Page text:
Spring has finally hit the Palouse. I know, it is raining today, but the temperature is in the high 40’s rather than 30’s, my daffodils are blooming, and the truck is at the shop having it’s summer tires put on. Spring means I put a final coat of wax on the skis, pull out the mountain bike, and I start checking hydrographs rather than snow reports. I am a serial monogamist with my sports. Winter is for skiing, Spring means I can bike, and Summer around the corner means I need to start getting boats ready. I’ve lain awake at night fretting about boats. The new Sotar frame is wider than Jim’s was. Will the old oars fit? Do I have a set that will work or can be cut down to fit? Jim always took care of all of this….I am still learning. Luckily, there are good resources, both on the web and friends.
I have 6 boats. It seems like far too many for one girl to own, and in a vow of simplicity, I think I should sell some off. But…how can I? We have the big round gear boat…required to carry a kitchen, gear, and passengers on all of my favorite ID rivers. The yellow cat is so versatile. It can carry lunch for a week, one or 2 passengers, and could haul enough gear for a light weight 2 person multi-day trip. Then there is the Sotar…the play boat. I sold Jim’s bikes to
build a new frame that would fit Emerald and I. It is beautiful. I have 2 inflatable kayaks, which are fun and hardly take up any space. They cost a lot when we bought them, I wouldn’t get much out of resale, and they make an awesome bed…or couch. The last boat is a beautiful wooden canoe gifted to Jim and I by his parents. It gets used the least, but suits my fantasies of lazy summer days in my future. I do have bits and pieces to sell. Jim’s custom Sotar frame and short oars, a set of oar weights that we used when the kids were too small to hold oars out of the water, a stern frame that never got used in place of a paddle raft, a motor mount for a motor that only Jim could get to run. But…I can’t sell any boats. They all have individual uses, they all carry memories, they all hold potential….and they all require set up, fitting, and maintenance.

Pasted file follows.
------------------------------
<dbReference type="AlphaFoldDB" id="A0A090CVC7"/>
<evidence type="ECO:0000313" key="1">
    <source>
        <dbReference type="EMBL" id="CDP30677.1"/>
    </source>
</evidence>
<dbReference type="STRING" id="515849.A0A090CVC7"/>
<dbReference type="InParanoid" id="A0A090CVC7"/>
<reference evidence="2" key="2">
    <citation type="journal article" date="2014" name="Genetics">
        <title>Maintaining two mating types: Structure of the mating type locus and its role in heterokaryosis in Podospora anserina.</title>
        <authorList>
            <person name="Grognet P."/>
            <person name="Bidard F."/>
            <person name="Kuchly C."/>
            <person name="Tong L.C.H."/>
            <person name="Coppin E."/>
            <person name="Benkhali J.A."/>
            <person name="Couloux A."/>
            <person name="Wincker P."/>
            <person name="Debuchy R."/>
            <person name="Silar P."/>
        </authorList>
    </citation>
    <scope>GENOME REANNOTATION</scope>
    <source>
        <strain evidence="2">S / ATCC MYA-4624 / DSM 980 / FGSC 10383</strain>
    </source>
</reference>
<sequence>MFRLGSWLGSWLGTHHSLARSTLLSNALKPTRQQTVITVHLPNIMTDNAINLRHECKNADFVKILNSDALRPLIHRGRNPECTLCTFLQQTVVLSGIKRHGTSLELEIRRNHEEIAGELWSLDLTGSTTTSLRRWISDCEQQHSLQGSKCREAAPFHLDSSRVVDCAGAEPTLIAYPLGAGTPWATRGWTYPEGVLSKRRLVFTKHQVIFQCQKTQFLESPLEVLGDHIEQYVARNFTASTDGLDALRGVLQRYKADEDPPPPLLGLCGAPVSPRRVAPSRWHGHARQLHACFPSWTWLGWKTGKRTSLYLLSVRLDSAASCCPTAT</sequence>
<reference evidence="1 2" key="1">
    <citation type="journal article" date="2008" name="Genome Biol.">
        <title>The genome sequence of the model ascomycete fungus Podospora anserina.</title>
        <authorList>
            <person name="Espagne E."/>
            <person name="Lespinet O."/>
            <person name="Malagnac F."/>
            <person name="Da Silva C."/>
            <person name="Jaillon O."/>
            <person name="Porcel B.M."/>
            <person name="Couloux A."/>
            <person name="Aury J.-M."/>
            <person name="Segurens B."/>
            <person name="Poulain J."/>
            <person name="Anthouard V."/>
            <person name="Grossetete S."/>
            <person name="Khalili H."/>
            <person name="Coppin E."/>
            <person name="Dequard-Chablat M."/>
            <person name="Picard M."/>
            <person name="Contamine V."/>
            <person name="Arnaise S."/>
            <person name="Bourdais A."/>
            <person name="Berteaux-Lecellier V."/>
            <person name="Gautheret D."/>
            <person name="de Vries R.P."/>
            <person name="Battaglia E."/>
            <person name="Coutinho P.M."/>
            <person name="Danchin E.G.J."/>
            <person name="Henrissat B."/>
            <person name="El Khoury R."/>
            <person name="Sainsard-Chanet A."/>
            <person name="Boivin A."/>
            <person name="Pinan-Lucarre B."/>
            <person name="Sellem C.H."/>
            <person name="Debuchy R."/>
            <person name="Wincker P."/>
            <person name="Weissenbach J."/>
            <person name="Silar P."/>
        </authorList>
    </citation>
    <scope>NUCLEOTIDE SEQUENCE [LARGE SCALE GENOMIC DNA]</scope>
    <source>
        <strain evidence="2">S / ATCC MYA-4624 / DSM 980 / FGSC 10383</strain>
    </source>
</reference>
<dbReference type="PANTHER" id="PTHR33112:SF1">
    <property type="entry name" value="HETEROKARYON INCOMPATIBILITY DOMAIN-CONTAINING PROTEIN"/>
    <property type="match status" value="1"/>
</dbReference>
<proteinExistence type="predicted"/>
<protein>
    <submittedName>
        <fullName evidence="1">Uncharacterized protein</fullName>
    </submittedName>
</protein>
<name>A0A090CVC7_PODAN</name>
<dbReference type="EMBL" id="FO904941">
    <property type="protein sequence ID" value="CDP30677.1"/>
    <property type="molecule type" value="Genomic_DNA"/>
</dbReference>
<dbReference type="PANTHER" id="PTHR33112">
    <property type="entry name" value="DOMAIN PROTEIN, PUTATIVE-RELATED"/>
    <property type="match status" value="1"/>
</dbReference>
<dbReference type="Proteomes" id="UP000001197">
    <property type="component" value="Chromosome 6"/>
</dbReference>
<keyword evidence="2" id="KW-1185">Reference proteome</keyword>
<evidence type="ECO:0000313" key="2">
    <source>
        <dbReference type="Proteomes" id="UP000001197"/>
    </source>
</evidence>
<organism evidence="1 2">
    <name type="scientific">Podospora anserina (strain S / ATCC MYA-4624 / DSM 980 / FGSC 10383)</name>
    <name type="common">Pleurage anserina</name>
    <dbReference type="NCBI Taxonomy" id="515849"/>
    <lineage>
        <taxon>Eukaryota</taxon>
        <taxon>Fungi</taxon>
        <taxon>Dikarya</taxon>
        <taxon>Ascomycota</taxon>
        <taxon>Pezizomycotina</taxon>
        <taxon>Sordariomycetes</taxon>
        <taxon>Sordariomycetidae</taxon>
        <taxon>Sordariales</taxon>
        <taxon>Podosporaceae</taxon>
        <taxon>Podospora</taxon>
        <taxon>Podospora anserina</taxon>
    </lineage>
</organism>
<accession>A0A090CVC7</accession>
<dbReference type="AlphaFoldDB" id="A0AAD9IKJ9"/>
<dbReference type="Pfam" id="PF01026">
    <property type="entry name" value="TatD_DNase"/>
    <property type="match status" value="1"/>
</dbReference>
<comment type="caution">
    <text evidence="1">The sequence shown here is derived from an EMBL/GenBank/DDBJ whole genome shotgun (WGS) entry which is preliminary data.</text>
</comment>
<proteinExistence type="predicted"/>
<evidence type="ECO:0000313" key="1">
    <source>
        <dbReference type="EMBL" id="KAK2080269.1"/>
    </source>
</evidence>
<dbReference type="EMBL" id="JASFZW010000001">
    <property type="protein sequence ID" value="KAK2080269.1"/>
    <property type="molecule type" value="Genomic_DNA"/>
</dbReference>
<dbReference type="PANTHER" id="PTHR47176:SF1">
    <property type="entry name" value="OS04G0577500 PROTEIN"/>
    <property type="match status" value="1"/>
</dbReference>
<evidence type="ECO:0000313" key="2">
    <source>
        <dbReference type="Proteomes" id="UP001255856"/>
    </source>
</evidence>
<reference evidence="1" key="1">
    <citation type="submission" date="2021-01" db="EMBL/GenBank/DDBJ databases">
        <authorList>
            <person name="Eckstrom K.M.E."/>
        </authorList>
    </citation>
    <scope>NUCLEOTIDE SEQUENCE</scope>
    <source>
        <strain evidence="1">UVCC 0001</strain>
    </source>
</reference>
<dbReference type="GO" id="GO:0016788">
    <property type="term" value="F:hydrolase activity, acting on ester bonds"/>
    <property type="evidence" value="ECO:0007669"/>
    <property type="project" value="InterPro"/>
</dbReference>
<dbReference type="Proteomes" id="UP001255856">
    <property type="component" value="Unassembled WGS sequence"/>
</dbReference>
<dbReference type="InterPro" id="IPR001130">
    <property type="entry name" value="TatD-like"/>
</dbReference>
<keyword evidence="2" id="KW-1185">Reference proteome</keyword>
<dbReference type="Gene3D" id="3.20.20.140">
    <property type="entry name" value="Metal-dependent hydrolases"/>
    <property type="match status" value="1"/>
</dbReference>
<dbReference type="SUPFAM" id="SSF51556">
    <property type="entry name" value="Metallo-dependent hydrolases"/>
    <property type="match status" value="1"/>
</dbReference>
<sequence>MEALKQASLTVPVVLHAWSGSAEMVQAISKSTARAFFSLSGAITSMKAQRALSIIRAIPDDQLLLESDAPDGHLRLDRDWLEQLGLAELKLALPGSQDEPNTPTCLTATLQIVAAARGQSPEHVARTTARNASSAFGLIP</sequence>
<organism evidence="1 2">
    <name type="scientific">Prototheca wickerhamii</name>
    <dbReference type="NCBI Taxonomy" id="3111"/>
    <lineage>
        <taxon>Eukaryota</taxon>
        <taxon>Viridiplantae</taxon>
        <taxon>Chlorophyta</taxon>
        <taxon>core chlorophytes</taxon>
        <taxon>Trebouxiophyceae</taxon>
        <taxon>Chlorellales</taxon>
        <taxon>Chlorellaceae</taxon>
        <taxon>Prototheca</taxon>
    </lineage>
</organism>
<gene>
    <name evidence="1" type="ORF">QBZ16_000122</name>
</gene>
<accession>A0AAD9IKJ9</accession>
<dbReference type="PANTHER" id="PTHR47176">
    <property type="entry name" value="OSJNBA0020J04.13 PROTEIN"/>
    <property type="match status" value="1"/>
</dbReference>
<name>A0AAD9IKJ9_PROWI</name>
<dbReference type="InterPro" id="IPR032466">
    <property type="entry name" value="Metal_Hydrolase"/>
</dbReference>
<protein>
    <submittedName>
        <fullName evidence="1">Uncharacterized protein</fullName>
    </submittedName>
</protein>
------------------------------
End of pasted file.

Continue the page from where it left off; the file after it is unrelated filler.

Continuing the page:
John was here this weekend, and when I told him I wanted to get the new frame on the Sotar, he offered to help me get the tubes down from the rafters and hold them long enough to get essential straps onto the frame. I’m getting better at saying, “Why yes, thank you, that would be very nice!” as opposed to my usual, “No, I can do this myself.” John has heard me talk about boats, heard me lament about selling, has seen a small fraction of them stored in my garage..and seen pictures of the rest. When I popped open the strap bag, his eyes grew big, and he asked exactly how much I thought all of our boating stuff was worth. Straps alone could probably feed a family of 4 for 2 months. I honestly could not answer. 15 years of accumulation. 15 years of buying something, then selling it to buy something else. A few straps thrown in when a new dry bag was needed. Constant tweaking of the river kitchen and the pooper set up. Jim loved his gear. He was also a public school teacher in Idaho. He was constantly robbing Peter to pay Paul. He spent hours on the internet, bought and sold stuff at gear swaps, could always schmooze a good deal, rarely paid retail. John owns a bike store in Missoula, MT. He doesn’t even know exactly how many bikes he owns, and I am pretty sure he couldn’t put a dollar sign beside their total worth. He understands gear, understands individual use, gets the idea of potential. A custom frame is a custom frame….whether it is on a bicycle or on a cataraft. Both need an understanding of the user, the environment where they will be used, and the physics of the machine itself. I know how to fit a person to a set of oars to a frame to a boat. John knows how to fit a person to a bike.
John has spent more time in Moscow than I have spent in Missoula lately. I have a son in his final semester of high school and volunteer commitments that require some weekend hours. He can make phone calls and do some of his work via the internet when he is here, my job is not so portable. Long distance relationships are difficult. There is a reluctance to share precious weekend time together with other people or other activities. There is self-imposed pressure to fit all the work and all the chores into a 4 day work week to free up time on the weekends. There is apprehension about whether I fit into how he likes to spend his time off, nervousness about how he fits in with all of my wonderful and wacky friends. There is information on the NRS website to help me in finding the right oars to fit my new custom Sotar frame. John tells me there is software that helps him when he is fitting a person to a bike. I can’t find any resources on the internet or the computer that will tell me how John and I fit together. Not a believer in astrology, I have to trust what my gut tells me about how John and I fit. I do know that my hand feels good in his, that my head rests easily in the crook of his shoulder, that his kisses make me smile, and that we both sleep better when we are in the same town. I’m going to get a new road bike. John will help me with the fit. John will get drug out onto a river sometime this summer. I’ll make sure he has a boat that fits. As far as us, guess I’ll just have to continue to listen to that small, still voice within. Right now…it is saying, “we just fit.”